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Integrating ecological and social approaches for promoting the conservation of carnivores in a human-dominated landscape of southern Chile

  • Author / Creator
    Moreira, Dario A.
  • Mammalian carnivores inhabiting human-dominated landscapes may face reduced and heterogeneous distributions of feeding resources while being more exposed to humans and introduced carnivores. Therefore, sustainable landscape planning intended to conserve carnivores in human-dominated landscapes requires the use of a multi-dimensional approach that integrates different conceptual and methodological components, such as: 1) habitat and prey selection patterns of carnivores at different spatio-temporal scales; 2) habitat selection models including fine-grain information of habitat structure; and 3) assessment of carnivore-human relationships from a sustainability perspective. Here, I used an occupancy-modeling framework and Resource Selection Functions to evaluate how habitat transformation, human activity and introduced carnivores shaped the spatio-temporal patterns of habitat use and prey selection of seven native carnivores of Temperate Forest. The study was conducted in Nahuelbuta Mountain Range, Chile, a landscape now dominated by exotic commercial plantations. The study was conducted between 2011 and 2014 and the main findings were as follows: i) Habitat use by carnivore species were significantly affected by native forest, road density and the presence of dogs (Canis familiaris). The magnitude of these effects were also influenced by the time of day and spatial scale. The positive effect of native forest on occupancy probability was stronger during the night for the Darwin's fox (Pseudalopex fulvipes) and cougar (Puma concolor), whereas roads reduced the occupancy probability of Darwin´s fox, being this effect stronger during day-time. Dogs reduced the occupancy probability of Darwin's foxes, but this effect was independent of the time of day. Conversely, cougars were negatively affected by dogs only during the day. ii) Vegetation structure, derived from high-resolution LiDAR remote sensing systems, improved the performance of occupancy models for Darwin's fox and kodkod cat (Leopardus guigna), indicating that carnivore habitat use responds to fine-grain habitat heterogeneity rather than coarse habitat type. iii) Carnivore prey selection differed between native forests and pine plantations. This foraging response was also associated with changes in habitat type and the variation in abundance of prey species. iv) While people from rural communities across the Nahuelbuta Mountain Range were willing to conserve some carnivore species, they were unwilling to adopt husbandry practices such as leashing dogs or providing protection to poultry in order to avoid predation of domestic animals by carnivores. Results of this research suggest that carnivore habitat use in this human-dominated landscape is affected by human activity, domestic dogs and fine-grain habitat structure. However, the magnitude of these effects may also vary in both time and space. Moreover, even though overall native prey availability decreases in plantations, some prey can reach similar or even higher abundance in these human-created habitats. In response to these changes, predators may modify their prey selection behavior between native forest and plantations. Thus, landscape planning for carnivore conservation should be based on: 1) sustainable forestry practices promoting the retention of native forest while restoring and improving habitat quality in forest plantations; and 2) sustainable practices by small farmers focused on the responsible management of dogs.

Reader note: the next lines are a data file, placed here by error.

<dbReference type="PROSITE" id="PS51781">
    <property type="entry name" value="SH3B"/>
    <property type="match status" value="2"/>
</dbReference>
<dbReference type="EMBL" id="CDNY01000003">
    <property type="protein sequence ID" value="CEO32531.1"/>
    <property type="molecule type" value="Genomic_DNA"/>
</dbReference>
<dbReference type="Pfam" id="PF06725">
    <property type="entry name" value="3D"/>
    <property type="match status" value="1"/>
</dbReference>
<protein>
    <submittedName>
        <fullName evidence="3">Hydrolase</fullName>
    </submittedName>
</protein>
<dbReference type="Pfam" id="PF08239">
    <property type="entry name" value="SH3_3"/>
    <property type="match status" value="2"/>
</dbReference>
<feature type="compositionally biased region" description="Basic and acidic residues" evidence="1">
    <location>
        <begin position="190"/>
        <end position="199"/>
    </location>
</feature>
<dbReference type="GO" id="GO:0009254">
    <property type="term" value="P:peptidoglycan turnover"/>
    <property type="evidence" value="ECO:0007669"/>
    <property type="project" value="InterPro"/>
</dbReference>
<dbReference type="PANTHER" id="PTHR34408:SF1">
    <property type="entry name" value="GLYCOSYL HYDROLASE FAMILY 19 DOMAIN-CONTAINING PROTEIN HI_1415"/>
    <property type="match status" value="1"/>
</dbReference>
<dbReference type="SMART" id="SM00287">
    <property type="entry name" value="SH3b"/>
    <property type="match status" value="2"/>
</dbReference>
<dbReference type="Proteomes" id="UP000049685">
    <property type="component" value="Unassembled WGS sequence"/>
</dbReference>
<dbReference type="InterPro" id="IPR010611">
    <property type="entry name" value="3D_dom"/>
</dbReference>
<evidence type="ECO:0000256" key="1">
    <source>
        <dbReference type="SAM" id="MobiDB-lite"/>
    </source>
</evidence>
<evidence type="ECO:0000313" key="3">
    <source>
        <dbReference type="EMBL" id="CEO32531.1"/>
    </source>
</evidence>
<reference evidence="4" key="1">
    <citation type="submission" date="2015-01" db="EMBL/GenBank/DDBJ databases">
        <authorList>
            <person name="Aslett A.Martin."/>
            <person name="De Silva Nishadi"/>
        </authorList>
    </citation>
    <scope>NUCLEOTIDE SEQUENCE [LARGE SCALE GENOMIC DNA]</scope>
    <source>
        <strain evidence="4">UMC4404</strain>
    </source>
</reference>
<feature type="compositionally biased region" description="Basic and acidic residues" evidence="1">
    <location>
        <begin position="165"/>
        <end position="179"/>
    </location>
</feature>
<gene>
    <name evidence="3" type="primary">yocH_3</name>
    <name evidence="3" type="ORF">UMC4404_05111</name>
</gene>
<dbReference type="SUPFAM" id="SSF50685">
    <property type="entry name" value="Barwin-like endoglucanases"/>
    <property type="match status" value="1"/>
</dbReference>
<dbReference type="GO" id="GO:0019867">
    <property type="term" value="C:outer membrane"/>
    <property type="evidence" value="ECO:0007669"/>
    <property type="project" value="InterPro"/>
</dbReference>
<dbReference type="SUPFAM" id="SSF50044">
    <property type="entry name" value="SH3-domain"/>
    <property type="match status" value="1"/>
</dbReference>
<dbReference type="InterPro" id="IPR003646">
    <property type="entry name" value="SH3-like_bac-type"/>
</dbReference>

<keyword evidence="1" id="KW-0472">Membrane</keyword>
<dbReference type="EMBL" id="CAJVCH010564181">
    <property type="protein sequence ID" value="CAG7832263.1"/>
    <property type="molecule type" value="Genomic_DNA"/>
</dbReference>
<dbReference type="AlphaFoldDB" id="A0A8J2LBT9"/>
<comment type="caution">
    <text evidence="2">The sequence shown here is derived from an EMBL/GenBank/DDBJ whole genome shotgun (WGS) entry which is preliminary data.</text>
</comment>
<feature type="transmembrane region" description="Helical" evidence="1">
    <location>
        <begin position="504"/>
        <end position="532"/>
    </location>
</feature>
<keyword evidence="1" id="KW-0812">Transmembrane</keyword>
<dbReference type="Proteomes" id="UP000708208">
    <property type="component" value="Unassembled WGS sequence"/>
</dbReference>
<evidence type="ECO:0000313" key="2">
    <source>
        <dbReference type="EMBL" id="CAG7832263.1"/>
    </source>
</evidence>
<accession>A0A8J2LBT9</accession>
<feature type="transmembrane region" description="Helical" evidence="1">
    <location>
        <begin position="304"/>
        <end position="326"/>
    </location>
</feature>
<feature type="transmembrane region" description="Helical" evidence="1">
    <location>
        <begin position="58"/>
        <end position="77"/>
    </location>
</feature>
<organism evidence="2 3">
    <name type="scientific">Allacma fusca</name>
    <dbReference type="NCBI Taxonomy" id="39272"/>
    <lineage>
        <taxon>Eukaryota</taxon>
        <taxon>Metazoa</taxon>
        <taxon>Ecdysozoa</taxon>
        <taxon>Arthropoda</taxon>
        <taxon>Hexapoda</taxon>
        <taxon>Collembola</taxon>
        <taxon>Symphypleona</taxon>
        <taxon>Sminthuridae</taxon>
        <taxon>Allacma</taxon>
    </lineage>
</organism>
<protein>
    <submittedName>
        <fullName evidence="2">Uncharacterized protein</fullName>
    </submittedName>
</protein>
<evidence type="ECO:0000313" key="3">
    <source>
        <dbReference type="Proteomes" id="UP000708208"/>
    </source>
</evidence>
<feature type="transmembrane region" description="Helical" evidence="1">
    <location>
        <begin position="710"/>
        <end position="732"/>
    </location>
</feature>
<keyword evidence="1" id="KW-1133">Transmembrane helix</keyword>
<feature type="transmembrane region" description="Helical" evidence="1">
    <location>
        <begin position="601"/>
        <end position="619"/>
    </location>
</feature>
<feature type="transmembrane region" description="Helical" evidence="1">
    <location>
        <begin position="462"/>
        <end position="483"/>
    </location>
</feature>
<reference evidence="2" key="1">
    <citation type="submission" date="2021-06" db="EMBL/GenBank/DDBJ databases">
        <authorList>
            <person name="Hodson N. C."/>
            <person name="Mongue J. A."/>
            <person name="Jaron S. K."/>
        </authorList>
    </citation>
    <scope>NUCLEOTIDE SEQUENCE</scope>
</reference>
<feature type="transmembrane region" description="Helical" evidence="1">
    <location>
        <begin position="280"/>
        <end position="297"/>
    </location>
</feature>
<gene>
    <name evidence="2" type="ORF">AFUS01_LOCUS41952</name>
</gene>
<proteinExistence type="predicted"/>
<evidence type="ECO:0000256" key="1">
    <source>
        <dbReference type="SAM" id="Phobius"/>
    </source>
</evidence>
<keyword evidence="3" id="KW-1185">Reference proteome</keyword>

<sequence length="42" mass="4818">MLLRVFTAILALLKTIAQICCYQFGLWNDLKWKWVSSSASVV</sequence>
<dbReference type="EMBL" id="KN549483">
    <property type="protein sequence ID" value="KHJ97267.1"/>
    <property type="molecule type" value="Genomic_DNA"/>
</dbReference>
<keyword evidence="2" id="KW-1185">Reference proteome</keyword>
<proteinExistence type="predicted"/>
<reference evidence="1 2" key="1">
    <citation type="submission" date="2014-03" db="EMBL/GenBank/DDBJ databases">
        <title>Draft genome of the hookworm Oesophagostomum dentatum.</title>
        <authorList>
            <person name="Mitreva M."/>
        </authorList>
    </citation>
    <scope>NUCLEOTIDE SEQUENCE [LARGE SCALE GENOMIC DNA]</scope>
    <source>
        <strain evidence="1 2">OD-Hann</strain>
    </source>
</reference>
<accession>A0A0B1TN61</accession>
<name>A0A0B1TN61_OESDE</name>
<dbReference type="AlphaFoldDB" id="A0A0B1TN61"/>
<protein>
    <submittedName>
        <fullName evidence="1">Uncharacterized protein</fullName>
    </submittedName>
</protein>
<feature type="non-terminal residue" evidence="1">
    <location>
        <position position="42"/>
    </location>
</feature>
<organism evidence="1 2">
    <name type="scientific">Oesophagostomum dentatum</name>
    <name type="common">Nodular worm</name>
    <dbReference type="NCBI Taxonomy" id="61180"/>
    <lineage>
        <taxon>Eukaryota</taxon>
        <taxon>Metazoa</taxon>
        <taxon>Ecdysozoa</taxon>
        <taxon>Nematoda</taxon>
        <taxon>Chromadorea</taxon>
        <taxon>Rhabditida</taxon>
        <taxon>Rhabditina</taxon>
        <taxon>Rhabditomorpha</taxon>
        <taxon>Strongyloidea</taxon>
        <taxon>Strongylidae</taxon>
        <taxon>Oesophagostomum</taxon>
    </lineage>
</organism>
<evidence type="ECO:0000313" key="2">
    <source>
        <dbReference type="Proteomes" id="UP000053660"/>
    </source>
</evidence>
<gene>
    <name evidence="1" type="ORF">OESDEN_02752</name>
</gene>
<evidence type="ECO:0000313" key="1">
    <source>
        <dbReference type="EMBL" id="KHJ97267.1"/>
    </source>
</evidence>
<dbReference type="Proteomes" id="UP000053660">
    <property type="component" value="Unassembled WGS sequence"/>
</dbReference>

• Subjects / Keywords
  • Graduation date
    2015-11
  • Type of Item
    Thesis
  • Degree
    Doctor of Philosophy
  • DOI
    https://doi.org/10.7939/R3S756Q9J
  • License
    This thesis is made available by the University of Alberta Libraries with permission of the copyright owner solely for non-commercial purposes. This thesis, or any portion thereof, may not otherwise be copied or reproduced without the written consent of the copyright owner, except to the extent permitted by Canadian copyright law.
  • Language
    English
  • Institution
    University of Alberta
  • Degree level
    Doctoral
  • Department
    • Department of Biological Sciences
  • Specialization
    • Ecology
  • Supervisor / co-supervisor and their department(s)
    • Stanley Boutin (Biological Sciences)
  • Examining committee members and their departments
    • Andrew Derocher (Biological Sciences)
    • Evelyn Merril (Biological Sciences)
    • Jaime Jimenéz (Department of Biological Sciences, University of North Texas)
    • Erin Bayne (Biological Sciences)
    • Marcella Kelly (Department of Fish and Wildlife Conservation, Virginia Tech)